Christians disagree about how involved we should be in government. Some believe we should not be involved at all and not even vote in elections. Others think we should use the government as a way to promote Christianity. Most Christians adopt a position somewhere between these two extremes. We need to look at what the Bible says about this subject.
We are commanded to pray for our government leaders.
First of all, then, I urge that supplications, prayers, intercessions, and thanksgivings be made for all people,for kings and all who are in high positions, that we may lead a peaceful and quiet life, godly and dignified in every way. (1 Timothy 2:1,2)
The command is found in the Old Testament as well as the New.
But seek the welfare of the city where I have sent you into exile, and pray to the Lord on its behalf, for in its welfare you will find your welfare. (Jeremiah 29:7)
This was what Jeremiah told the exiles in Babylon to do. Since Christians are citizens of Heaven we are in the same position as those exiles; we are exiled from our native land and living in a foreign country. This is true even if we are living in the country in which we were born. Read the rest of this entry
Jeremiah 39-43 describes Nebuchadnezzar’s conquest of Jerusalem and the events that followed it. Most of the inhabitants of the land were taken to Babylon but some were left.
Nebuzaradan, the captain of the guard, left in the land of Judah some of the poor people who owned nothing, and gave them vineyards and fields at the same time. (Jeremiah 39:10)
A man named Gedaliah was appointed governor. He was assassinated and, fearing reprisals by Nebuchadnezzar, the Jews planned to flee to Egypt. They first asked Jeremiah to find out what God wanted them to do.
And they went and stayed at Geruth Chimham near Bethlehem, intending to go to Egypt because of the Chaldeans. For they were afraid of them, because Ishmael the son of Nethaniah had struck down Gedaliah the son of Ahikam, whom the king of Babylon had made governor over the land.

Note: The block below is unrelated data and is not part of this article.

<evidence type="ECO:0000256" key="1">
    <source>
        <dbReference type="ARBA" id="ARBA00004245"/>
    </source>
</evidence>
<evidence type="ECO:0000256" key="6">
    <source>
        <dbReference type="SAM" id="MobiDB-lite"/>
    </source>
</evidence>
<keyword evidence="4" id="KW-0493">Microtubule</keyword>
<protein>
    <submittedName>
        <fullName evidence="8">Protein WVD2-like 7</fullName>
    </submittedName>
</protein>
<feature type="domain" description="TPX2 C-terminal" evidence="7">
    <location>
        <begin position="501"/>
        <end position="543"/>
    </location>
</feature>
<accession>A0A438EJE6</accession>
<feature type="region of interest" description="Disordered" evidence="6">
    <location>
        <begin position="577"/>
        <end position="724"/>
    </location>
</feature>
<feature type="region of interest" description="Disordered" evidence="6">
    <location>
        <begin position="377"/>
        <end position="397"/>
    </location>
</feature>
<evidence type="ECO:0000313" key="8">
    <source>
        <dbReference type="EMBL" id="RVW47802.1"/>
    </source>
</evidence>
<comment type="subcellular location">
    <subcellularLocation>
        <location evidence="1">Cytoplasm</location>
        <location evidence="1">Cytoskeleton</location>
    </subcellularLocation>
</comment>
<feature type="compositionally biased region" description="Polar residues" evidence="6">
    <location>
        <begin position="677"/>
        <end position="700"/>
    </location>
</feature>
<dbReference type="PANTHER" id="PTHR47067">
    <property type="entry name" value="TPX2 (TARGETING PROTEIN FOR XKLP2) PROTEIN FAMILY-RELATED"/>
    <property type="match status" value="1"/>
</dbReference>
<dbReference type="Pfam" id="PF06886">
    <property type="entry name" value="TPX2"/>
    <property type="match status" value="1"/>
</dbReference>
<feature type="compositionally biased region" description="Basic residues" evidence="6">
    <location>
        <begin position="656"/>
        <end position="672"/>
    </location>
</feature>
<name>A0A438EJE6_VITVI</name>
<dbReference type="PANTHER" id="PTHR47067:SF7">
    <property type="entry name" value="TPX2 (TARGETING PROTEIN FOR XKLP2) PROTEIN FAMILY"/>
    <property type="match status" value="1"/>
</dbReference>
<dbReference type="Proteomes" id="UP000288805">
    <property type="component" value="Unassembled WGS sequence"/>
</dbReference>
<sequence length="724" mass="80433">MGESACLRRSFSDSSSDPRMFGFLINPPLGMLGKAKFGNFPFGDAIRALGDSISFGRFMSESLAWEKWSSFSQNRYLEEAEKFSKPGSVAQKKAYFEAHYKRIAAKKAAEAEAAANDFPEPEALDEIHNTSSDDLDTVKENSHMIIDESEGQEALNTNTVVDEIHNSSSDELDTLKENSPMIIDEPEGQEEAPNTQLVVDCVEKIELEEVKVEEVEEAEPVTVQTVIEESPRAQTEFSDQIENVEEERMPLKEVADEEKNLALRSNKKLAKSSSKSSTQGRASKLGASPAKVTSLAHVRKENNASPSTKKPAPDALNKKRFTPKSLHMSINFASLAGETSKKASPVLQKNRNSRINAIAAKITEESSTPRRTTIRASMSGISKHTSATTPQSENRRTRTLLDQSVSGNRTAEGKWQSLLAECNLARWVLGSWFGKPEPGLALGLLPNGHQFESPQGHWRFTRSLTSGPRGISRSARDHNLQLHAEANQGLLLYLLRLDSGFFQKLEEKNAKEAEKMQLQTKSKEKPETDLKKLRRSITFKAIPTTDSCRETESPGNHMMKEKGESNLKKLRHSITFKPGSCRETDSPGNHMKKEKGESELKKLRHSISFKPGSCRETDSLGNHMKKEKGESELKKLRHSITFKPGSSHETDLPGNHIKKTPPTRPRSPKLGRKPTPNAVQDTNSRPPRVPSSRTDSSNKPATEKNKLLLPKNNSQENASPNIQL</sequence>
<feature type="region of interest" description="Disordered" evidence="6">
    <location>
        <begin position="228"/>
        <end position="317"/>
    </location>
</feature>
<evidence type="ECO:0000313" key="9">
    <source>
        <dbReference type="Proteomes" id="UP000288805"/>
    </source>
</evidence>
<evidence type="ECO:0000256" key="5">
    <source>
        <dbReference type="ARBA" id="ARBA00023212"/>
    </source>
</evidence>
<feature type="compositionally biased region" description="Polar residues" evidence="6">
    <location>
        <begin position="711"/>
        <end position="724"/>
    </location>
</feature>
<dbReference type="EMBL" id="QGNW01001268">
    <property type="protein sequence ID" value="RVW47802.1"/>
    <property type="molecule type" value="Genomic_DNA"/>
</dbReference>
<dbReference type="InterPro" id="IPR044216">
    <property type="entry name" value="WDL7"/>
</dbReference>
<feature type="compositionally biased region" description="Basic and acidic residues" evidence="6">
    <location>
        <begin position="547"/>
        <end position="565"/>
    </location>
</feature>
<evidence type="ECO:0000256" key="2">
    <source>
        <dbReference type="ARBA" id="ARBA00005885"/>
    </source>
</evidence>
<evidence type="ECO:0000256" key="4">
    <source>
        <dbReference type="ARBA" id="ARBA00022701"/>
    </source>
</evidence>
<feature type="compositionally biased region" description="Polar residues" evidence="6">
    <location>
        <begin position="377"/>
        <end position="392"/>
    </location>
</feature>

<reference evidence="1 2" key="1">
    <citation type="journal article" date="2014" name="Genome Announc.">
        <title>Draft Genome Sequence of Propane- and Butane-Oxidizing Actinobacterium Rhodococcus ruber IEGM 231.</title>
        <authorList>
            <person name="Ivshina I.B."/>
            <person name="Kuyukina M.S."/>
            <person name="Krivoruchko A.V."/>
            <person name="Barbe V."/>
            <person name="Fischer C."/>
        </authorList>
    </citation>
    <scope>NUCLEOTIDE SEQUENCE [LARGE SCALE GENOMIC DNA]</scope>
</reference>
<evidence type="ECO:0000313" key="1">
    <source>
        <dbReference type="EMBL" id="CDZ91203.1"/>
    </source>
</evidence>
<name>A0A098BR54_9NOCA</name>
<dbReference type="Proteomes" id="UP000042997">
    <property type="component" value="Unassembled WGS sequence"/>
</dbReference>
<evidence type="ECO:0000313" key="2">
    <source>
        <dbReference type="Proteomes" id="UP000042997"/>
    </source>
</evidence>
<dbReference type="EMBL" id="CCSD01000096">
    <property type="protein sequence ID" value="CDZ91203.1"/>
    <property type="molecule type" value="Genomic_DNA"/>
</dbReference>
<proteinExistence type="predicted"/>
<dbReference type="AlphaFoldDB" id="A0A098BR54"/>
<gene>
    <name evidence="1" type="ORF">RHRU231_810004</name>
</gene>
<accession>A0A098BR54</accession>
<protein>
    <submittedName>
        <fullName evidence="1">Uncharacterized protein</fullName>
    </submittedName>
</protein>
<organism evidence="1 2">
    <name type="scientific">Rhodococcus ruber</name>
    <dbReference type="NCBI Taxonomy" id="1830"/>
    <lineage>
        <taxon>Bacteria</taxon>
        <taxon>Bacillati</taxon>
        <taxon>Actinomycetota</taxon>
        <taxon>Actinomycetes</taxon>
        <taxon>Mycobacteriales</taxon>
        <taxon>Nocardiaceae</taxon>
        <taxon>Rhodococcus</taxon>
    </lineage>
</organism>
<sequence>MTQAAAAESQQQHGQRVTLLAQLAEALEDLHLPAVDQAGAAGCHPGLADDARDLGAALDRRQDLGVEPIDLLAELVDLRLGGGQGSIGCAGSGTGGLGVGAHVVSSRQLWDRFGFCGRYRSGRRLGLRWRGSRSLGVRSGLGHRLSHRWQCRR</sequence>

Then all the commanders of the forces, and Johanan the son of Kareah and Jezaniah the son of Hoshaiah, and all the people from the least to the greatest, came near and said to Jeremiah the prophet, “Let our plea for mercy come before you, and pray to the Lord your God for us, for all this remnant—because we are left with but a few, as your eyes see us—that the Lord your God may show us the way we should go, and the thing that we should do.”
Jeremiah the prophet said to them, “I have heard you. Behold, I will pray to the Lord your God according to your request, and whatever the Lord answers you I will tell you. I will keep nothing back from you.”
Then they said to Jeremiah, “May the Lord be a true and faithful witness against us if we do not act according to all the word with which the Lord your God sends you to us. Whether it is good or bad, we will obey the voice of the Lord our God to whom we are sending you, that it may be well with us when we obey the voice of the Lord our God.” (Jeremiah 41:17 – 42:6)
God performed miracles when he brought the Israelites into the promised land. He stopped the flow of the Jordan River so they could enter the land.